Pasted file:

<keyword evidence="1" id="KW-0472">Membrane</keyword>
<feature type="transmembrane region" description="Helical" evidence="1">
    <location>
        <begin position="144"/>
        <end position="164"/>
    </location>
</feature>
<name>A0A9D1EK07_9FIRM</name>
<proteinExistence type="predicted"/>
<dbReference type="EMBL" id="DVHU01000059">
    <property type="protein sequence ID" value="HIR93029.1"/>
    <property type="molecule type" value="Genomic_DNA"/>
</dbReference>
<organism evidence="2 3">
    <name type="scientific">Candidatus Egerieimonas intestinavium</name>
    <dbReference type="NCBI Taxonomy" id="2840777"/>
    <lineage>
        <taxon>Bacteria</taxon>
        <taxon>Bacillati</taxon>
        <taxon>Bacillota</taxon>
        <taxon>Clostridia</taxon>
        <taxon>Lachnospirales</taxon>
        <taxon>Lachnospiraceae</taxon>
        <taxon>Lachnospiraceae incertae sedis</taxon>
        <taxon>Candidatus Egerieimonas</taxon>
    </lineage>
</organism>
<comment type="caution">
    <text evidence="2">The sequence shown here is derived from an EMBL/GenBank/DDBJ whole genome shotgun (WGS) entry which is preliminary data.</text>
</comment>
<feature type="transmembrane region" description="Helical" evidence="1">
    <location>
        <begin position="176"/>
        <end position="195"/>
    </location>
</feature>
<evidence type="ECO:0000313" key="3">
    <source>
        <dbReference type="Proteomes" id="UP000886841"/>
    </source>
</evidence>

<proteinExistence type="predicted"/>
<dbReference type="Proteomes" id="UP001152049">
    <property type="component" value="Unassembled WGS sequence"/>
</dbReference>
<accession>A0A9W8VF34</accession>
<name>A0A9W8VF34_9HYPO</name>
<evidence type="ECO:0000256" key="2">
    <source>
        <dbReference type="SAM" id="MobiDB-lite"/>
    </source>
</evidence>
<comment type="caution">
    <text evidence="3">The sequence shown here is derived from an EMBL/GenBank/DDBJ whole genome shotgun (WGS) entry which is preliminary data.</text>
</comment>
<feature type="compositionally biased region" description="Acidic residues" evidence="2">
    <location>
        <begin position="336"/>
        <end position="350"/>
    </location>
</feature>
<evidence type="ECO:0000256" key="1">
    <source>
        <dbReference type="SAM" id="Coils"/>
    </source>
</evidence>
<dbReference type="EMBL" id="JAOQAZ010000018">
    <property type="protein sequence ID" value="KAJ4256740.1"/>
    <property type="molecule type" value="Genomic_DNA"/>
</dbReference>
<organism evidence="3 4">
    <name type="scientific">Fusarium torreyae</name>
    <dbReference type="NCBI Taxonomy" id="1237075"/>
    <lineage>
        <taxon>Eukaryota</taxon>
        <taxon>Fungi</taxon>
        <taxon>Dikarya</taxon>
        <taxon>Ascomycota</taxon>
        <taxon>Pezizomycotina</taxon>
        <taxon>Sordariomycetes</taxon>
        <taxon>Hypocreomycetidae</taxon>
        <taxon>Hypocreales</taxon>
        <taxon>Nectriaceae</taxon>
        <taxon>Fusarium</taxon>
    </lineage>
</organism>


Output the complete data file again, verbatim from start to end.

<keyword evidence="1" id="KW-0472">Membrane</keyword>
<feature type="transmembrane region" description="Helical" evidence="1">
    <location>
        <begin position="144"/>
        <end position="164"/>
    </location>
</feature>
<name>A0A9D1EK07_9FIRM</name>
<proteinExistence type="predicted"/>
<dbReference type="EMBL" id="DVHU01000059">
    <property type="protein sequence ID" value="HIR93029.1"/>
    <property type="molecule type" value="Genomic_DNA"/>
</dbReference>
<organism evidence="2 3">
    <name type="scientific">Candidatus Egerieimonas intestinavium</name>
    <dbReference type="NCBI Taxonomy" id="2840777"/>
    <lineage>
        <taxon>Bacteria</taxon>
        <taxon>Bacillati</taxon>
        <taxon>Bacillota</taxon>
        <taxon>Clostridia</taxon>
        <taxon>Lachnospirales</taxon>
        <taxon>Lachnospiraceae</taxon>
        <taxon>Lachnospiraceae incertae sedis</taxon>
        <taxon>Candidatus Egerieimonas</taxon>
    </lineage>
</organism>
<comment type="caution">
    <text evidence="2">The sequence shown here is derived from an EMBL/GenBank/DDBJ whole genome shotgun (WGS) entry which is preliminary data.</text>
</comment>
<feature type="transmembrane region" description="Helical" evidence="1">
    <location>
        <begin position="176"/>
        <end position="195"/>
    </location>
</feature>
<evidence type="ECO:0000313" key="3">
    <source>
        <dbReference type="Proteomes" id="UP000886841"/>
    </source>
</evidence>

<proteinExistence type="predicted"/>
<dbReference type="Proteomes" id="UP001152049">
    <property type="component" value="Unassembled WGS sequence"/>
</dbReference>
<accession>A0A9W8VF34</accession>
<name>A0A9W8VF34_9HYPO</name>
<evidence type="ECO:0000256" key="2">
    <source>
        <dbReference type="SAM" id="MobiDB-lite"/>
    </source>
</evidence>
<comment type="caution">
    <text evidence="3">The sequence shown here is derived from an EMBL/GenBank/DDBJ whole genome shotgun (WGS) entry which is preliminary data.</text>
</comment>
<feature type="compositionally biased region" description="Acidic residues" evidence="2">
    <location>
        <begin position="336"/>
        <end position="350"/>
    </location>
</feature>
<evidence type="ECO:0000256" key="1">
    <source>
        <dbReference type="SAM" id="Coils"/>
    </source>
</evidence>
<dbReference type="EMBL" id="JAOQAZ010000018">
    <property type="protein sequence ID" value="KAJ4256740.1"/>
    <property type="molecule type" value="Genomic_DNA"/>
</dbReference>
<organism evidence="3 4">
    <name type="scientific">Fusarium torreyae</name>
    <dbReference type="NCBI Taxonomy" id="1237075"/>
    <lineage>
        <taxon>Eukaryota</taxon>
        <taxon>Fungi</taxon>
        <taxon>Dikarya</taxon>
        <taxon>Ascomycota</taxon>
        <taxon>Pezizomycotina</taxon>
        <taxon>Sordariomycetes</taxon>
        <taxon>Hypocreomycetidae</taxon>
        <taxon>Hypocreales</taxon>
        <taxon>Nectriaceae</taxon>
        <taxon>Fusarium</taxon>
    </lineage>
</organism>